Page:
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Santorum loses cool with press over Romney comment

 

 

 

FRANKSVILLE, Wis. -- What started as a good day for Rick Santorum took an abrupt turn on Sunday after the GOP presidential candidate grew frustrated with reporters asking him to clarify his remark that Mitt Romney is the worst Republican in the country to take on President Obama.

During his final campaign stop of the day here, Santorum said of Romney, “Pick any other Republican in the country, he is the worst Republican in the country to put up against Barack Obama." The comments, Santorum would clarify, were in reference to the similarities between Romney's and the president on the issue of health care. It is a common critique he levels against his chief rival, but never has the former Pennsylvania senator called Romney the "worst Republican in the country" to go head-to-head with the president.

When pressed by reporters to clarify his statement, Santorum said, “On the issue of health care. That’s what I was talking about, and I was very clear about talking about that. OK? Come on guys, don’t do this. I mean you guys are incredible. I was talking about Obamacare, and he is the worst because he was the author of Romneycare.”

But the questions struck a chord with Santorum, and when he faced the same question again, he used a profane word and accused the media of "distorting" his speech.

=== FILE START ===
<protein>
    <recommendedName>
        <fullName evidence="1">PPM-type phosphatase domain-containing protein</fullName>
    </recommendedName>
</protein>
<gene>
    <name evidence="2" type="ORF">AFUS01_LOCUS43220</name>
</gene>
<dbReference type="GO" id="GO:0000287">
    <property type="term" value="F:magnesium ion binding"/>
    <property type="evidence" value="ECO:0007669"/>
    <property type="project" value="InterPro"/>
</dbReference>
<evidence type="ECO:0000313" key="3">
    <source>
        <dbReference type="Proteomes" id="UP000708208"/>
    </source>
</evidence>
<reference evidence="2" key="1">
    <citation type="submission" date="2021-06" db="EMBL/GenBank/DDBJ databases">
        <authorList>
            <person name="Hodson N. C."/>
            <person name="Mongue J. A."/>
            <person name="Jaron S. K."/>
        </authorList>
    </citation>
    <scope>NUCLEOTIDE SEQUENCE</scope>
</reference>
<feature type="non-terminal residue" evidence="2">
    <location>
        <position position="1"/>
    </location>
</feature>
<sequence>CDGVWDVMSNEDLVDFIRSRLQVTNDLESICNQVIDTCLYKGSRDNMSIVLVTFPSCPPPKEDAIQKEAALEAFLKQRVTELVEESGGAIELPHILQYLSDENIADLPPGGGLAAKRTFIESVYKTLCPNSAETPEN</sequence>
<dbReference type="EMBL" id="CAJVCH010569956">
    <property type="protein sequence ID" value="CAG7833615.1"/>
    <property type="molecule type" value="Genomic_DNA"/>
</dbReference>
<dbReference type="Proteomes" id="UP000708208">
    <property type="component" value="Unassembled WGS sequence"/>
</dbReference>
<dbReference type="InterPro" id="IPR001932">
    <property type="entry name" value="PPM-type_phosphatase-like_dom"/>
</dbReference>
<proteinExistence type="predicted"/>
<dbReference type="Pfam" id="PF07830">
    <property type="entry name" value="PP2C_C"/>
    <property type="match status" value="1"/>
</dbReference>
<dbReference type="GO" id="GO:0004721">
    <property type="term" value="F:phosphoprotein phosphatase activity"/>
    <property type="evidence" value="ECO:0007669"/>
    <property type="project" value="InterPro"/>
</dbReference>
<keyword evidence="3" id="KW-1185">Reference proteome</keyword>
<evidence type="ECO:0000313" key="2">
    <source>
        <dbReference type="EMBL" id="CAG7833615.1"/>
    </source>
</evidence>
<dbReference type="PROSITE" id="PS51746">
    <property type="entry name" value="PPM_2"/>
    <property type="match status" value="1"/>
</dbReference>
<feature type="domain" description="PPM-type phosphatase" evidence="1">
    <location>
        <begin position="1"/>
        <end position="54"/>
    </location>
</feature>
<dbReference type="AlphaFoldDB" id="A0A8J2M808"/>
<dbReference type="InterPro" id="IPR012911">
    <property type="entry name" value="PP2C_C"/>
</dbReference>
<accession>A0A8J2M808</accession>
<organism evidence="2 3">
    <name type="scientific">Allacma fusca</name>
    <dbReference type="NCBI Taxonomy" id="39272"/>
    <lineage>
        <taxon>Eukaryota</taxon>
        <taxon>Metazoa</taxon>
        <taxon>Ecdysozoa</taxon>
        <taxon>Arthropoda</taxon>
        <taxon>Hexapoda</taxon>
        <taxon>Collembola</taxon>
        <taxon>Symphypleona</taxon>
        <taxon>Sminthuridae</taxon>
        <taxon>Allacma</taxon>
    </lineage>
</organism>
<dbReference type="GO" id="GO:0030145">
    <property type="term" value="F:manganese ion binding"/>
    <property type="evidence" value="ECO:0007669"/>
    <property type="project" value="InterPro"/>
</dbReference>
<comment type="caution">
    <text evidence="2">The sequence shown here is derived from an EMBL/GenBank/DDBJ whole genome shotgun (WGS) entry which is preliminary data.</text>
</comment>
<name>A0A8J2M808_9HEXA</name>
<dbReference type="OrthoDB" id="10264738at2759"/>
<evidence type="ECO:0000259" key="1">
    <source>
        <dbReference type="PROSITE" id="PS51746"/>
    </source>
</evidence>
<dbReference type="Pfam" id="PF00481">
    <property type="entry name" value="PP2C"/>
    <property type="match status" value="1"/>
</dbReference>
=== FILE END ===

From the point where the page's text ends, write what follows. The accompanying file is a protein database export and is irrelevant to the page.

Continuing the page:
The Washington Post's Dan Balz and MSNBC political analyst Karen Finney review presidential candidate Rick Santorum losing his cool following a Wisconsin speech.

However a press release sent out from the Santorum campaign shortly after the rally here seemed to double down on the candidate's comments. "Rick Santorum spoke plainly and clearly that of all the Republicans in the field, Mitt Romney is the worst possible candidate to take on Barack Obama, because Mitt Romney authored the blueprint for Obamacare and the issue of healthcare would be off the table," the release said.

Santorum has done a lot of clarifying lately, with recent comments suggesting Obama would be a better choice than Romney in a general election and saying the unemployment rate will not affect his campaign. In both cases, he accused the media and his opponents of taking his words out of context. But in both cases, the Romney campaign used his own words against him.

Sunday's remarks were no exception, with Romney spokesperson Ryan Williams telling reporters, “Rick Santorum is becoming more desperate and angry and unhinged every day...He’s panicking in the final stages of his campaign.”

Before his last event, Santorum had been all smiles on the trail the day after receiving nearly double the amount of support Romney did in the Louisiana primary.  Along with two rallies today, the GOP hopeful also fit in brunch at the Machine Shed and, for the second time in as many days, a few frames of bowling. In an earlier rally in Fond du Lac, WI, Santorum drew an overflow crowd.

But by Sunday's end, Romney advisers were using the hash tag "Tantorum" to draw attention to past instances of the former senator losing his cool. The response blasted out by the Santorum campaign no mention of his use of a not so family friendly word.

Santorum heads to Washington, DC where he will spend Monday before returning to the Badger State later in the week.